- Asankhatattha: Below is the exposition of asanknatattha (having the characteristic of the ‘unoriginated’ Nibbana).The sa-upadisesa-nibbana attained by sotapannas is never destroyed and so it is eternal. That being the case, it is free from the trouble of setting it up anew. There is no more trouble of diving into the pit of suffering again to perform alms-giving in the endeavour to attain Nibbana. There is no more suffering for them to practise morality and also to lead the life of a samana. The state of the unoriginated, uncreated, is called the asankhatattha aspect attained and enjoyed by sotapannas. They, however, practise alms-giving, morality and mental development for the purpose of further dispelling some defilements that lie latent in them. They need not worry about personality-belief, sceptical doubt and the ten kinds of evil actions which have already been extinguished.Here ends the exposition of asankhatattha.
- Amatattha (a state where there is no more death or dissolution.) The state of the extinction of defilements with the groups of existence still remaining, never gets spoiled, destroyed or deteriorated in the world-cycles to come. For instance, in the cases of sotapannas like Visakha, Anathapindika and others who pass from the planes where they are to higher ones, the state never fades away nor disappears, though their constituent groups of existence which are subject to change may be destroyed, taking the form of new groups of existence. Nibbana is ‘deathlessness’, but the khandha (groups of existence) are mortal and subject to change. One khandha may go away and another khandha may come, but the state of sa-upadisesa-nibbana will go on, and so it finally merges into an-upadisesa-nibbana. Although these sotapannas may wander in the round of rebirths for many a world-cycle to come, they need not fear the loss of the cessation of suffering which they have experienced and realised. From the moment they attain the path of stream-winning up to the time they attain full Nibbana or anupadisesa- nibbana, this state of sa-upadisesa-nibbana remains as the refuge and dependence of the countless number of sotapannas. This state is termed the amatattha (a state where there is no more death or dissolution) attained and enjoyed by sotapannas.Here ends the exposition of amatattha.
The above is the exposition on the four interpretations of sa-upadisesa-nibbana.
The same holds good for the four aspects of Nibbana attained by sakadagami, anagami and arahats.
- The four aspects of the Noble Truth of Suffering are the functions of parinna (full comprehension).
- The four aspects of the Noble Truth of the Origin of Suffering are the functions of pahana-parinna (full overcoming; abandoning.)
- The four aspects of the Noble Truth of the Cessation of Suffering are the functions of sacchikarana (realization or seeing face to face).
- The four aspects of the Noble Path Leading to the Cessation of Suffering are the functions of mental development.
If a person fully comprehends and realizes the four aspects of the Noble Truth of Suffering, he will automatically realize the twelve remaining aspects of the Noble Truth of the Origin of Suffering, the Noble Truth of the Cessation of Suffering and the Noble Truth of the Path Leading to the Cessation of Suffering. Moreover, the four aspects of the Noble Truth of Suffering are included in the three characteristics of existence–characteristic of impermanence, suffering and selflessness. These four aspects are also within the orbit of the characteristic of suffering. Of the four interpretations of the Noble Truth of Suffering, viparinamattha (change) is itself characteristic of impermanence. If these four aspects of the Noble Truth of Suffering fall within the province of the characteristics of impermanence and suffering, they will also be in the orbit of the characteristic of impersonality. So, when one fully comprehends the three characteristics of impermanence, suffering and selflessness, he also fully comprehends the sixteen aspects of The Four Noble Truths, as has been explained before.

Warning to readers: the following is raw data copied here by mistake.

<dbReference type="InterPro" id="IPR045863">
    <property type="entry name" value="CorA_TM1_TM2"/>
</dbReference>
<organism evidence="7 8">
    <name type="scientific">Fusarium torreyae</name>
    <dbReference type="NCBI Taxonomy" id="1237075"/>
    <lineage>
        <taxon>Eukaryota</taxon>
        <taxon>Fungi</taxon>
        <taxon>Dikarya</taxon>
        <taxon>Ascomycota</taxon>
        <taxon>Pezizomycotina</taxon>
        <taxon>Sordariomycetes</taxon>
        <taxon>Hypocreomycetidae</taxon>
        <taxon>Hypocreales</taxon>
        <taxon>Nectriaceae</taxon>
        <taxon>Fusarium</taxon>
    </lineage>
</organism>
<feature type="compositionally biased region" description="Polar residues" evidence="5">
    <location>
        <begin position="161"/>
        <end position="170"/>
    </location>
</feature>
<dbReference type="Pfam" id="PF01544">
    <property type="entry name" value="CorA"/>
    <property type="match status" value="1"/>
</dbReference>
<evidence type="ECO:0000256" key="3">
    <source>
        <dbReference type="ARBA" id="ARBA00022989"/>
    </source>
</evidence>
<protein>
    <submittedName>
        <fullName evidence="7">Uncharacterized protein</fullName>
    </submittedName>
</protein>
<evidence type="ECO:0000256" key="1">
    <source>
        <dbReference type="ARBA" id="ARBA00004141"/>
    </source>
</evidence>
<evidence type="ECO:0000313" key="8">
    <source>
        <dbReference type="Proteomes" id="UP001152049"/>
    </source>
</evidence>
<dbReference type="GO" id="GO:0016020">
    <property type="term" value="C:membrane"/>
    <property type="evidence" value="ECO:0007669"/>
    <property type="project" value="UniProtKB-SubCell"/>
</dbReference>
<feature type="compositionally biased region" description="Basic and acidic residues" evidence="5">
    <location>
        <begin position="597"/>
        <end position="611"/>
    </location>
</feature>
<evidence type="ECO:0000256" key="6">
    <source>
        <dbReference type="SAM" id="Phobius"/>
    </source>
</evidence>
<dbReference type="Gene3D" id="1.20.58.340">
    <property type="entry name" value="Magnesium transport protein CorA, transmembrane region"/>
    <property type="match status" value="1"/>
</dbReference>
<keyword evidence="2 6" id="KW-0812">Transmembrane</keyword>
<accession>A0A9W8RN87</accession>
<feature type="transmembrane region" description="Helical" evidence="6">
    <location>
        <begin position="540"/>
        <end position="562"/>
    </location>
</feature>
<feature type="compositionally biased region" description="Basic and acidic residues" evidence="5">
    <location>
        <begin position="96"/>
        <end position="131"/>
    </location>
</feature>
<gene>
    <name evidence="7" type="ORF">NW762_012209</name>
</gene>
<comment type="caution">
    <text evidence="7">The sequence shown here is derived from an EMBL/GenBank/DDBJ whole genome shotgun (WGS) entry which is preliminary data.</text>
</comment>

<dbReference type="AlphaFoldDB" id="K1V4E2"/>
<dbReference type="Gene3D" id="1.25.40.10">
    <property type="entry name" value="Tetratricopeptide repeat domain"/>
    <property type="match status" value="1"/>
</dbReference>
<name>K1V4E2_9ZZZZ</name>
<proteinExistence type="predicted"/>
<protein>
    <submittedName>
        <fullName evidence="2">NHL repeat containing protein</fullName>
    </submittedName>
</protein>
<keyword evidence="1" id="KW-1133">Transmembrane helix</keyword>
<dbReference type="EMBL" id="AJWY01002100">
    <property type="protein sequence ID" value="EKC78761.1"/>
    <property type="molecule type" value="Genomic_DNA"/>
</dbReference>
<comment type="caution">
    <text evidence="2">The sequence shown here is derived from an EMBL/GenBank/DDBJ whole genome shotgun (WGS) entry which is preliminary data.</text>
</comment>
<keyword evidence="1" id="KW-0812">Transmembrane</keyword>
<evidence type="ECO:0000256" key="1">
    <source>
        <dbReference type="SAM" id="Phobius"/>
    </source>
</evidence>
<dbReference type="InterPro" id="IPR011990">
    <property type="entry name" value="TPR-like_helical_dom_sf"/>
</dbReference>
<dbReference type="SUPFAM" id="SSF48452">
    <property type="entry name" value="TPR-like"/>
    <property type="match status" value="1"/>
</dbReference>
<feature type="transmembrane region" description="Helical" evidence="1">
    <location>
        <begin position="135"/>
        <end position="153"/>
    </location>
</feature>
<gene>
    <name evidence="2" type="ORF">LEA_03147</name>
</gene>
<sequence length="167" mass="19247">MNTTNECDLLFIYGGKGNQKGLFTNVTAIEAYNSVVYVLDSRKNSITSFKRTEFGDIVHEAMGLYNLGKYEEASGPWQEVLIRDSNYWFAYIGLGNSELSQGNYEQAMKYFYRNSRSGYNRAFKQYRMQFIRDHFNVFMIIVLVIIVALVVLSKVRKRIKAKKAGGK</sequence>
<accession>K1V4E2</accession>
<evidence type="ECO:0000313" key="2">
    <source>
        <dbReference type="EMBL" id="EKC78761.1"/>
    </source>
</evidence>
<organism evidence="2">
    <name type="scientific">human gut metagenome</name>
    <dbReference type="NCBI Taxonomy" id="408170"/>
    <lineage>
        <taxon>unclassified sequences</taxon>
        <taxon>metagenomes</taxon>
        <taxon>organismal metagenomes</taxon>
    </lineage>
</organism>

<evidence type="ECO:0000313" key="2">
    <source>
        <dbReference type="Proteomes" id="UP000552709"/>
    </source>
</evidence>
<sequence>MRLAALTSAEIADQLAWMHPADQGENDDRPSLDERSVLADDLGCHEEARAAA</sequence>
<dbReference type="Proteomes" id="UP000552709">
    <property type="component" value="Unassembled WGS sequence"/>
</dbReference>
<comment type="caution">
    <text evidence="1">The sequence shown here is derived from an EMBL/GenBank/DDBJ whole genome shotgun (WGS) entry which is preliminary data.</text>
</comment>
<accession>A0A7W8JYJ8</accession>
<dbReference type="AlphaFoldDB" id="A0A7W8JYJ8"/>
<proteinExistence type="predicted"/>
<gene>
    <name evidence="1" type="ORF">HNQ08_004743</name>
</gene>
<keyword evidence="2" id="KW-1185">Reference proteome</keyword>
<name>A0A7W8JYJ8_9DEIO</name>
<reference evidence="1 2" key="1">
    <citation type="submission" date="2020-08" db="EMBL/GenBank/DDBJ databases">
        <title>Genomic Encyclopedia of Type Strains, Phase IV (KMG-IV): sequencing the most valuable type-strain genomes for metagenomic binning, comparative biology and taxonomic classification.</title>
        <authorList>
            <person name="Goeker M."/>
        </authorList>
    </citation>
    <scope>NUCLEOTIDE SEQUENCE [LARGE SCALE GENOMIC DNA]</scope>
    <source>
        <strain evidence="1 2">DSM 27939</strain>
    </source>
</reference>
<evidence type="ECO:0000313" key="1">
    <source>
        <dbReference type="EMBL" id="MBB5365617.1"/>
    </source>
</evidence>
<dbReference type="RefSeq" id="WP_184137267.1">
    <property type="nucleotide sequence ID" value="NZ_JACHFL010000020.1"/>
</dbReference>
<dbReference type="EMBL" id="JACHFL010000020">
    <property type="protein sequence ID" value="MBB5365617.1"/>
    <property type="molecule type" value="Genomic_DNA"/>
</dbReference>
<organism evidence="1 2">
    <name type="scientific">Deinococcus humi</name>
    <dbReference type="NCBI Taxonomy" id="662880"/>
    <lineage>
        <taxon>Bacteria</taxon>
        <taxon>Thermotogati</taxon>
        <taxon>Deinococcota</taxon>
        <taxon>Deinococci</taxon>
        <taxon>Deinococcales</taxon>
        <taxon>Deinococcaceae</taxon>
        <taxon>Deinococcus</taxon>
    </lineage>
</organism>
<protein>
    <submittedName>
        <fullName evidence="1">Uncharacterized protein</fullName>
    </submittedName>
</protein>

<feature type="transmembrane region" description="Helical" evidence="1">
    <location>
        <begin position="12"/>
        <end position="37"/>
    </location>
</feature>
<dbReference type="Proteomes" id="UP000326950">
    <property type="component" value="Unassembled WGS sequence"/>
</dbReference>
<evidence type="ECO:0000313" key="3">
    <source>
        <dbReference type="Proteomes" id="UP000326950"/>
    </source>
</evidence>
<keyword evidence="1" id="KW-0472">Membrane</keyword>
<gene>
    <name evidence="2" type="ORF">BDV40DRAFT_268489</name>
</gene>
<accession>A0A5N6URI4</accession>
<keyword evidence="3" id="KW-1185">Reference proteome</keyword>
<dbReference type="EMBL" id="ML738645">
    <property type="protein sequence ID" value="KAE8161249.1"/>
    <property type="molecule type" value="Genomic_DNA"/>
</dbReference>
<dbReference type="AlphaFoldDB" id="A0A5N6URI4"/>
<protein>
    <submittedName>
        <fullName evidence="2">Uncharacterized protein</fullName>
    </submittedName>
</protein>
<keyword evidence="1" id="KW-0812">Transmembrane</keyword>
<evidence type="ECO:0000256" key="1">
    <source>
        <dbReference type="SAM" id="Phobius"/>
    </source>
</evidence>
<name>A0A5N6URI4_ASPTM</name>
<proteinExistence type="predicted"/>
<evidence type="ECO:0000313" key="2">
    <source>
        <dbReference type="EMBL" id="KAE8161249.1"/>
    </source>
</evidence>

‘Etesu tisu lakkhanesu ekasmim ditthe itaradvayam dittham neva hoti. Tena vuttam, anicca-sannino meghiya anatta-sanna santhatiti.’ –Anguttara commentary.
(When one fully comprehends any one of the three characteristics of existence, he also automatically comprehends and realises the remaining two characteristics. The Omniscient Buddha declared. ‘O Meghiya, if one realises one of the three characteristics of existence, he automatically realises the remaining two.’)
Of the three characteristics, the characteristic of impermanence is the fundamental one. The whole affair of the characteristic of impermanence is nothing but marana (death), which means the continually repeated dissolution and vanishing of all physical and mental phenomena and that these phenomena do not last even for the time occupied by a wink of the eye, he automatically fully comprehends and realises the characteristics of suffering and selflessness. How? It may be explained as follows: If one realises all physical and mental phenomena in his body continually and repeatedly dissolve and vanish at every consciousness-moment, will he have any attachment for his body and take that as pleasure? Or will he also take it that this body is soul-essence?
The above shows that of the three characteristics of existence, the characterstic of impermanence is the most essential.
If one realises the functioning of the characteristic of impermanence in corporeality out of the five constituent groups of existence, he is able to attain the Path of anagami (never-returner). On the other hand, if he realises the functioning of the four mental formations out of the mental group, he is able to attain the Path and the Fruition of arahatta (holiness).
(These two theories have fully been discussed with Pali and its definition in the Manual of Ahara Dipani.)
Therefore, those worldlings who desire to be delivered from the tangle of wrong views, evil actions, and the state of the worldlings who wander in the round of rebirths and enjoy the status of those sotapannas like Visakha, Anathapindika and others, who have attained sa-upadisesa- nibbana and become the inhabitants of the supramundane sphere, passing through the planes of heavenly and human beings until they attain the state of anupadisesa-nibbana and fully comprehending the four aspects of the Noble Truth of the Path Leading to the Cessation of Suffering and the Noble Truth of the Cessation of Suffering, should get instructions from a competent teacher on the full interpretations and aspects of the characteristic of impermanence, and having studied them conscientiously, should practise vipassana-bhavana through the medium of the characteristic of impermanence, just as a person whose hair is burning with a celestial fire or whose head is pierced with a sharp spear desires to quell this celestial fire of personality-belief or take out the spear of personality-belief from his head.